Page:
Category Archives: Forex

Currency composition of FX reserves of world’s central banks.

Here you can find a useful graph of the currency composition of FX reserves for the 114 reporting countries’ central banks.

The Marginal Productivity of Debt.

The key to understanding the problem is the marginal productivity of debt, a concept curiously missing from the vocabulary of mainstream economics. Keynesians take comfort in the fact that total debt as a percentage of total GDP is safely below 100 in the United States while it is 100 and perhaps even more in some other countries. However, the significant ratio to watch is additional debt to additional GDP, or the amount of GDP contributed by the creation of $1 in new debt. It is this ratio that determines the quality of debt. Indeed, the higher the ratio, the more successful entrepreneurs are in increasing productivity, which is the only valid justification for going into debt in the first place.

Sovereign Defaults Coming in Second Stage of the Financial Crisis.

The first stage of the deflationary debt unwind resulted in massive consumer and corporate defaults, particularly in the financial sector. This sector being one and the same as the governments that it controls, the state has thrown all the resources that it had and did not have (pulled them out of thin air) in order to save its Banking sponsors. While it has given the Banks the respite and saved many of them for now from going belly up, it did not solve a thing. The bad debts have simply been transfered to the Central Banks’ balance sheets that are expected to be later transferred to the taxpayers of each and every country. Whatever was not transfered was hidden by suspension of the mark-to-market accounting rules. Thus, the deflation that is not seen has not gone a way, but has been simply hidden.

The Lowdown on Deflation.

Deflation is the contraction (reduction) of money and credit. It occurs when the economic system is carrying too much debt to be supported by the level of income generated by economic activity. It occurs because too much debt has been incurred to create unproductive assets that don’t generate income. Deflation is a corrective process, it’s simply the market (you and I) not being able to service debt, so we must forfeit.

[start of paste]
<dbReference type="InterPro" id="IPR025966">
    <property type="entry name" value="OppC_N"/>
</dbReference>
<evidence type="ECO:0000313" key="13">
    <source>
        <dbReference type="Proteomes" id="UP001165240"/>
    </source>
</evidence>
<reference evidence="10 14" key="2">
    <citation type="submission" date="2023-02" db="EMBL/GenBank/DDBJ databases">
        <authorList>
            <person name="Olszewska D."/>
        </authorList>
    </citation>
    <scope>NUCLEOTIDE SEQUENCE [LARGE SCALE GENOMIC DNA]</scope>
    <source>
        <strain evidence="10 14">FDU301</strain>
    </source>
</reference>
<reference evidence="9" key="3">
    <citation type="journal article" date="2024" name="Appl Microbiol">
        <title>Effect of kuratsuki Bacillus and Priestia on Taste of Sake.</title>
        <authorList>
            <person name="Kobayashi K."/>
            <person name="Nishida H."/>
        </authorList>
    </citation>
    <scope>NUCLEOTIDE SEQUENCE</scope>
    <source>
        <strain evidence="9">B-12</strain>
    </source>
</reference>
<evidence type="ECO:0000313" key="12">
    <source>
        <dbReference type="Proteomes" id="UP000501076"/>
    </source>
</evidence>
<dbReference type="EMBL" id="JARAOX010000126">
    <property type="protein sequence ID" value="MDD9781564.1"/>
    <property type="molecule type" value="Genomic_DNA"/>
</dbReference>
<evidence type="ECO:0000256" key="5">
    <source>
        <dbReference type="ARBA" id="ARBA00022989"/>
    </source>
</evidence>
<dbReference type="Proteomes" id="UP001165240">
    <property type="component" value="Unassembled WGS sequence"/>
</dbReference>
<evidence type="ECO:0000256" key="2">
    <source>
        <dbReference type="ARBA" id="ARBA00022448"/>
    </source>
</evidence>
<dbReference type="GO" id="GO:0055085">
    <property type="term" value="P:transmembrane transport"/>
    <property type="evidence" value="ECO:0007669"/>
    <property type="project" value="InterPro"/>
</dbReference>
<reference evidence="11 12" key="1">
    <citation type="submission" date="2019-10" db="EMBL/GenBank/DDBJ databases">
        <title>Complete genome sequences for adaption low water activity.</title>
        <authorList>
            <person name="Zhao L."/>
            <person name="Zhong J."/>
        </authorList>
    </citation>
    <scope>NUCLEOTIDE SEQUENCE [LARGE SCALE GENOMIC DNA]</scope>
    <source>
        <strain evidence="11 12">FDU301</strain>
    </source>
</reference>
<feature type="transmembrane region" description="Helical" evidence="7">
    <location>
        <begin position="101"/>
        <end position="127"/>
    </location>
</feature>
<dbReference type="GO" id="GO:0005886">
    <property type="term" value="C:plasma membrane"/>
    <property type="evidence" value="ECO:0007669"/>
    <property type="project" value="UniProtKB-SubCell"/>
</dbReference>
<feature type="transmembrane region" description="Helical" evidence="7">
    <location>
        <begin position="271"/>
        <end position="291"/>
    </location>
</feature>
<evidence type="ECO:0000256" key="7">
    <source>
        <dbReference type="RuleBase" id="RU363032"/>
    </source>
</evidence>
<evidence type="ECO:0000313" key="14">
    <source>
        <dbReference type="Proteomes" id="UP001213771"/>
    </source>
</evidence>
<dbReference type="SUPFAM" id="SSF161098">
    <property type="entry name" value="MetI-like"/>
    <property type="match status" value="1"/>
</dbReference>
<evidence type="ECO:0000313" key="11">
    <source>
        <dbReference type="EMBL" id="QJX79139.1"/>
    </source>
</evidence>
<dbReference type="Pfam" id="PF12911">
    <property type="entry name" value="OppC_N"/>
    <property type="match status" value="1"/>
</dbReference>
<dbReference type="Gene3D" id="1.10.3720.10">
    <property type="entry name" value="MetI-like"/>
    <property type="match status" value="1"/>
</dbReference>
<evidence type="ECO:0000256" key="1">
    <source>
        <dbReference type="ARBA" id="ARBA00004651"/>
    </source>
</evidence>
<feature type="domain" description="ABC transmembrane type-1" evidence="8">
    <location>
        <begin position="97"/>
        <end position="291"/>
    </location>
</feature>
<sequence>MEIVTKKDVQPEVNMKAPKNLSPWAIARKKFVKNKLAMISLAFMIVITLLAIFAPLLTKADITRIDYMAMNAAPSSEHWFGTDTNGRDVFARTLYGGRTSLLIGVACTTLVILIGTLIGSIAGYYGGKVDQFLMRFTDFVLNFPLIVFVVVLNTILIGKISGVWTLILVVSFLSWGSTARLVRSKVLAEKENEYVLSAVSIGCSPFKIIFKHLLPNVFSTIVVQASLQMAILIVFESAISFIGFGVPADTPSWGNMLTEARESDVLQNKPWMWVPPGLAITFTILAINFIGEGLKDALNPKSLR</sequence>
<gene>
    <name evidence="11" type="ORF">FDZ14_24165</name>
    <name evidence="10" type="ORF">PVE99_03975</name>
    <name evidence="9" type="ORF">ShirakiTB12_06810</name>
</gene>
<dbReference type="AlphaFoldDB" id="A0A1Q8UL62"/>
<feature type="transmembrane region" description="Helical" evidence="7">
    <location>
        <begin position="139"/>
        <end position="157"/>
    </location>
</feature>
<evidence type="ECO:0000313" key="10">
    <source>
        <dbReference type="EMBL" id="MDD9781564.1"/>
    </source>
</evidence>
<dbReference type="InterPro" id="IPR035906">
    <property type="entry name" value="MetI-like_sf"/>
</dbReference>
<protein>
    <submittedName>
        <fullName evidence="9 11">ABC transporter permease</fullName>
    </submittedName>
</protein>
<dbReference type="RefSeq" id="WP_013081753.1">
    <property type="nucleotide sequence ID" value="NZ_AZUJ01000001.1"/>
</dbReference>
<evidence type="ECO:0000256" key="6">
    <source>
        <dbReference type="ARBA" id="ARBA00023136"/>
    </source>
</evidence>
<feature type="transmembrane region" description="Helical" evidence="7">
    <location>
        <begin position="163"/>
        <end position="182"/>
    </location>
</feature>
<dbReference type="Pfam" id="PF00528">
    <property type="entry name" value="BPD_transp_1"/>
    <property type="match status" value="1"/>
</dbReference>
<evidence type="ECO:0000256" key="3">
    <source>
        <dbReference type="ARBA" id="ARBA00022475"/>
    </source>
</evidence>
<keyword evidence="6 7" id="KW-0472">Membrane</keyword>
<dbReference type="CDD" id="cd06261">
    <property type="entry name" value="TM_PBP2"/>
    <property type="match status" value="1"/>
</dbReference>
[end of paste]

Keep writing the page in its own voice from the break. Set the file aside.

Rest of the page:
In a snub to ECB’s denial of deflation European Prices Fall 0.6%.

The question is now when will the European Central Bank finally admit that there is deflation in Eurozone?

EU Finances Are Looking Grim. Deflation will not be denied.

As the clowns in European fiancial elite circles are still trying to figure out whether or not they are in deflation, the big D is now solidly in charge of the region. As private credit is collapsing the Euro-zone governments and Central Banks are desperately trying to reinflate by pumping up the public debt and using the proceeds for spending. Yet the reflation is finding itself oddly overpowered by the deflationary wind blowing against it. Sooner or later this public debt bubble, and a huge one, will reach its maximum size and start letting the hot air out. When that happens, there will be nobody to guarantee the sovereign debts. The longer the deflation is delayed, the stronger it will be.

Swiss supply prices drop highlights deflation risk.

Swiss supply prices posted their steepest decline in 23 years in June, highlighting once again the risk of a deflationary spiral of falling prices and declining demand in the Alpine economy.
The steep price drop will also keep the Swiss National Bank on its toes in its fight against deflation, which include interventions to stem a rise in the Swiss franc, economists said.

Europe digs its economic grave while the ECB answers to no one.

You cannot have an economic growth without natural population growth. We can’t seriously believe that by importing millions upon millions of culturally and economically incongruous third world laborers and their families European economy can somehow continue to grow. Those folks are not big spenders, and more often then not, they subtract from an economy more than they add due to their overwhelming propensity to depend on public assistance.

Sweden’s Central Bank Has Gone Mad. Will Charge Banks 0.25% for Deposits.

The minutes from the Executive Board’s monetary policy discussion will be published on 16 July. The decision on the repo rate will apply with effect from Wednesday, 8 July. The deposit rate is at the same time cut to -0.25 per cent and the lending rate to 0.75 per cent.

Switzerland’s central bank SNB is fighting to prevent deflation. Debases the Swiss Franc.

Switzerland’s currency policy ties in with a monetary policy that aims to prevent deflation from becoming worse. The SNB has almost trebled the monetary base in the past year. But the money isn’t being put to use.